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Your search for "law of demand" over the article keywords returned 49 results.

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1. aggregation (theory)

The aim of aggregation theory is to link the micro and macroeconomic notions of aggregate demand. One would like such a link to exist ...

By Werner Hildenbrand. From The New Palgrave Dictionary of Economics, Second Edition, 2008

2. transitivity

Transitivity is formally just a property that a binary relation might possess, and thus one could discuss the concept in any context in economics in which ...

By Wayne Shafer. From The New Palgrave Dictionary of Economics, Second Edition, 2008

3. Davenant, Charles (1656–1714)

Economist and administrator. Born in London, eldest son of William Davenant, the playwright and Poet Laureate, he was educated at Cheam School, Surrey, ...

By Peter Groenewegen. From The New Palgrave Dictionary of Economics, Second Edition, 2008

4. Engel curve

An Engel curve describes how a consumer's purchases of a good like food varies as the consumer's total resources such as income or total expenditures ...

By Arthur Lewbel. From The New Palgrave Dictionary of Economics, Second Edition, 2008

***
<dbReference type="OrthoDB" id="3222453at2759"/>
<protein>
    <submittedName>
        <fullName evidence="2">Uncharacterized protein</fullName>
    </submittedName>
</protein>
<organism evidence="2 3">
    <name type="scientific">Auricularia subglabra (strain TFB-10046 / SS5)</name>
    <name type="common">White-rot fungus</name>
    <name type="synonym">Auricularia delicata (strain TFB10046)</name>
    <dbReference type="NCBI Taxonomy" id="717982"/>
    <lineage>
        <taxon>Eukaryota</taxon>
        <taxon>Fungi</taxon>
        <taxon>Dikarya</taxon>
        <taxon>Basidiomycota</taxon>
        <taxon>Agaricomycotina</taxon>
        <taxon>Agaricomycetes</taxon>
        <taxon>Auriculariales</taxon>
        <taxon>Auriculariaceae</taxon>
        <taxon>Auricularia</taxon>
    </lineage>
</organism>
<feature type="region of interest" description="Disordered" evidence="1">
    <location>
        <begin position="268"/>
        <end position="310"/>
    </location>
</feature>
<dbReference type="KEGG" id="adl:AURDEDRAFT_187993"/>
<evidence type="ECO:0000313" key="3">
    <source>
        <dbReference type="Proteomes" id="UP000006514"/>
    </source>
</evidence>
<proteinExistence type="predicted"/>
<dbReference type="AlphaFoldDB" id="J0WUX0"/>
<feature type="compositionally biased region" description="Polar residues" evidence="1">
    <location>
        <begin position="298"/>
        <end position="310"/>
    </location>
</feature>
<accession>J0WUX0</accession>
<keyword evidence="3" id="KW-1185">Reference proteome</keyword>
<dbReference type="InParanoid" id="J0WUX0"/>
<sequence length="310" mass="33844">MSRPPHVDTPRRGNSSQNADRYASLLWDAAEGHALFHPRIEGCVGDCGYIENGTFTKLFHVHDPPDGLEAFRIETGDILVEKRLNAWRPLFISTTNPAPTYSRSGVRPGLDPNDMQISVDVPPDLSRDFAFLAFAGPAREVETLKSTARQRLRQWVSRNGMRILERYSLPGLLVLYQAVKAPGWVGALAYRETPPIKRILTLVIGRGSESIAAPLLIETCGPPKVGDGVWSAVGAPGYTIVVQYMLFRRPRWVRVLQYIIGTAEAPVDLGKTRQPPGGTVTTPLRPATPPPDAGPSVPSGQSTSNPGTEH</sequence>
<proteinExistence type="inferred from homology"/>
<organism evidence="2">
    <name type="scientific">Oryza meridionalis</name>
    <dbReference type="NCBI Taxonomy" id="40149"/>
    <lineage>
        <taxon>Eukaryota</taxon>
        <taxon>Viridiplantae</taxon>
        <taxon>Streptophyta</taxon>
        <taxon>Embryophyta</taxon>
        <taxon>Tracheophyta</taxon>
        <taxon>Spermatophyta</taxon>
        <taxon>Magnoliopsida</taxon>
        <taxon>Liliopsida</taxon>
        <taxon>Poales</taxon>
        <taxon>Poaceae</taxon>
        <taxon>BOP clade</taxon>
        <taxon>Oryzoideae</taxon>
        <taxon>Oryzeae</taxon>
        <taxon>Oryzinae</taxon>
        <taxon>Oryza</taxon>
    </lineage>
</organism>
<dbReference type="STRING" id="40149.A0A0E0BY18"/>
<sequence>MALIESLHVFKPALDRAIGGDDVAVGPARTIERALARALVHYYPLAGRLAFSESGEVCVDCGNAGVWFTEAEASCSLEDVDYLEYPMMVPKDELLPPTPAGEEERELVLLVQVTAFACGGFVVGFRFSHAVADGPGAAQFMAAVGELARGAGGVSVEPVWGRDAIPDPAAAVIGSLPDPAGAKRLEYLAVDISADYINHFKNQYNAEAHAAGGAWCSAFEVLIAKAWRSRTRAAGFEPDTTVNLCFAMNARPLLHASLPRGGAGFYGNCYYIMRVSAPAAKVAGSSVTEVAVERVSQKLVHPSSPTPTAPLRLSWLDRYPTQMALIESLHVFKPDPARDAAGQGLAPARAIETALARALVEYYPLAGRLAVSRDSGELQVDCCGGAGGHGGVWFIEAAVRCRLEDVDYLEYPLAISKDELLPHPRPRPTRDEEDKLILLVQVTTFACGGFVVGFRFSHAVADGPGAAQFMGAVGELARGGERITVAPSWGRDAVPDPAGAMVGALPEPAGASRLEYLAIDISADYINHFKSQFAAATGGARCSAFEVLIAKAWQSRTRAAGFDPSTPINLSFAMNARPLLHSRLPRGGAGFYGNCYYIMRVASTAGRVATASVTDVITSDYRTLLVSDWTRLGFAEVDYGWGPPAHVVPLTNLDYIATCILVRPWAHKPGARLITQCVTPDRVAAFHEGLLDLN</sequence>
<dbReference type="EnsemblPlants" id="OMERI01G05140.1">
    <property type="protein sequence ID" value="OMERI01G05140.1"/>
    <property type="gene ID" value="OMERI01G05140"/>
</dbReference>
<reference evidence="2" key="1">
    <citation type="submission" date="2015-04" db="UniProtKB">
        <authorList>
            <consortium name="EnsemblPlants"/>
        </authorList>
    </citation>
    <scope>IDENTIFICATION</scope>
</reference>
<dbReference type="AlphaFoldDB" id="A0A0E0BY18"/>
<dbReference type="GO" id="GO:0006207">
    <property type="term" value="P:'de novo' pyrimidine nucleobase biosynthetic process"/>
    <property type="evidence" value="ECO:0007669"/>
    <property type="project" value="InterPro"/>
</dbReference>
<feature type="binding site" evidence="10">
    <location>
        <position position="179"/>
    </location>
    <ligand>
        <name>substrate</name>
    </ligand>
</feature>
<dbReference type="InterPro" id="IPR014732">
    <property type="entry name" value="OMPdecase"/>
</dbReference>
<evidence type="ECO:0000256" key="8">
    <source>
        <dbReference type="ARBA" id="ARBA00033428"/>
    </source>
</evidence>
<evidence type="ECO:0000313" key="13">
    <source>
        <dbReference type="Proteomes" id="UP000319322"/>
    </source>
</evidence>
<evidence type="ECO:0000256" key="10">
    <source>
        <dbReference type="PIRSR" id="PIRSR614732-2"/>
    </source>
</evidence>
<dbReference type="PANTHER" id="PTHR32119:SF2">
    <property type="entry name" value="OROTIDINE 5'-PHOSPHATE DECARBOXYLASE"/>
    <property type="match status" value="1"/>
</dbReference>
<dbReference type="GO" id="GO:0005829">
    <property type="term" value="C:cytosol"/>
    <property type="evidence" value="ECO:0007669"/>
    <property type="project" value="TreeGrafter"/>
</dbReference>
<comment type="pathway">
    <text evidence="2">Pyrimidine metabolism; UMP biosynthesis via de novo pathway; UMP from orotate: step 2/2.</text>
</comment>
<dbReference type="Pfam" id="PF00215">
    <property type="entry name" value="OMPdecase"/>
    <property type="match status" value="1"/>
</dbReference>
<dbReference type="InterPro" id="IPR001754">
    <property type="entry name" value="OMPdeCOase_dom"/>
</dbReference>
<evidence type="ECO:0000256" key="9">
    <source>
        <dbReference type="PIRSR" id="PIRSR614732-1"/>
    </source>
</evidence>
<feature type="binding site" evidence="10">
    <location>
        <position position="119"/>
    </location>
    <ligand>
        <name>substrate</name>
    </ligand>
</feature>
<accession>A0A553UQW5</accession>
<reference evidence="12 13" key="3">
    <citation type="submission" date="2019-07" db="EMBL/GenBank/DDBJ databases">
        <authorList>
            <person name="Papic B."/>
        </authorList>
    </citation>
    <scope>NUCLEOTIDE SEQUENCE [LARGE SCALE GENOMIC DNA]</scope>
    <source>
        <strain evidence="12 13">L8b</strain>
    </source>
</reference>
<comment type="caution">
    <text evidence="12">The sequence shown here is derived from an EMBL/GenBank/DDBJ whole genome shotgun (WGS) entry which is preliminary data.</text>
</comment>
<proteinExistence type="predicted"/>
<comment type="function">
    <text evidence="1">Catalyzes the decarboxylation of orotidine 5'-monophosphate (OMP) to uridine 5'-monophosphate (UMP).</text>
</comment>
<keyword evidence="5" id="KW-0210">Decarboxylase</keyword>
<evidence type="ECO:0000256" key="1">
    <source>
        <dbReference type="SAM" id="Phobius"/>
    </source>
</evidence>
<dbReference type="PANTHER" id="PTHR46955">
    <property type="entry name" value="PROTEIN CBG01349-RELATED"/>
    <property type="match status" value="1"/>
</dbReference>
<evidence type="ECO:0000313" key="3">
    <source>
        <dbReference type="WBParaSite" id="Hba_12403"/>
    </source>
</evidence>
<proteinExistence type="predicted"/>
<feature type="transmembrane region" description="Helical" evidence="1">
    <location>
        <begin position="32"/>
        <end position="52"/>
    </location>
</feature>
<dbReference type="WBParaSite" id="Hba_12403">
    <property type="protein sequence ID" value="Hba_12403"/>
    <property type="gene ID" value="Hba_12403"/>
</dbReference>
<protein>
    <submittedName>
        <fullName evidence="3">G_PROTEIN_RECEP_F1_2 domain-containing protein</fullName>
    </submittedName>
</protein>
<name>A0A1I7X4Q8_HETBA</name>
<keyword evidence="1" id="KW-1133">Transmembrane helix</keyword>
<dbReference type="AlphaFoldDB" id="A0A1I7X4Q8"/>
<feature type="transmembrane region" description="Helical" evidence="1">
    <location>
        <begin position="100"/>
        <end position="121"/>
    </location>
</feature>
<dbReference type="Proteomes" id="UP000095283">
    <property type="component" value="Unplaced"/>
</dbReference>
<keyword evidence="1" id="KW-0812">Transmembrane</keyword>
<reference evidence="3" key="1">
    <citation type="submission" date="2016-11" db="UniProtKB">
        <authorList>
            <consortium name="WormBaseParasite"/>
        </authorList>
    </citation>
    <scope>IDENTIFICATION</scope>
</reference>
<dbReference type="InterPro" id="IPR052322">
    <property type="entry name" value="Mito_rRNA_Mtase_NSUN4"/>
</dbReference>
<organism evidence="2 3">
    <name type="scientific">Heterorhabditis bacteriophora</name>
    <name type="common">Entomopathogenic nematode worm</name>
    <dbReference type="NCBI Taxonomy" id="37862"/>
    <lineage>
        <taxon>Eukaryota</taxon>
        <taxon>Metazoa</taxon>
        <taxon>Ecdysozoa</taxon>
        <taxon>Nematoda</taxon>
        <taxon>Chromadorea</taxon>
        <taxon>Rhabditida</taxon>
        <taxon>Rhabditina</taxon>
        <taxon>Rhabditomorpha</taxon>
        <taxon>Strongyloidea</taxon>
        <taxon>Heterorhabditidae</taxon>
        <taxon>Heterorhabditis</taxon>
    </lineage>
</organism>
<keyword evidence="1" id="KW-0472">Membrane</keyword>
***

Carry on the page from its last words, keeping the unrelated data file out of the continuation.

5. Hicksian and Marshallian demands

Soon after the presentation of demand in Alfred Marshall's Principles of Economics in 1890, a debate ensued concerning whether money income or some sort ...

By Eugene Silberberg. From The New Palgrave Dictionary of Economics, Second Edition, 2008

6. law of demand

We formulate several laws of individual and market demand and describe their relationship to neoclassical demand theory. The laws have ...

By Michael Jerison and John K.-H. Quah. From The New Palgrave Dictionary of Economics, Second Edition, 2008

7. Giffen's paradox

Giffen's paradox refers to the possibility that standard competitive demand, with nominal wealth held constant, can be upward sloping, violating the law ...

By John Nachbar. From The New Palgrave Dictionary of Economics, Second Edition, 2008

8. aggregation (econometrics)

The econometrics of aggregation is about modelling the relationship between individual (micro) behaviour and aggregate (macro) statistics, so that data ...

By Thomas M. Stoker. From The New Palgrave Dictionary of Economics, Second Edition, 2008

9. effective demand

By ‘effective demand’ Keynes meant the forces determining changes in the scale of output and employment as a whole. It was intended to replace Say's Law. ...

By J. A. Kregel. From The New Palgrave Dictionary of Economics, Second Edition, 2008

10. Say, Jean-Baptiste (1767–1832)

Although Jean-Baptiste Say is remembered primarily for Say's Law, one of the cornerstones of classical economics, he was also an early proponent of the ...

By Thomas Sowell. From The New Palgrave Dictionary of Economics, Second Edition, 2008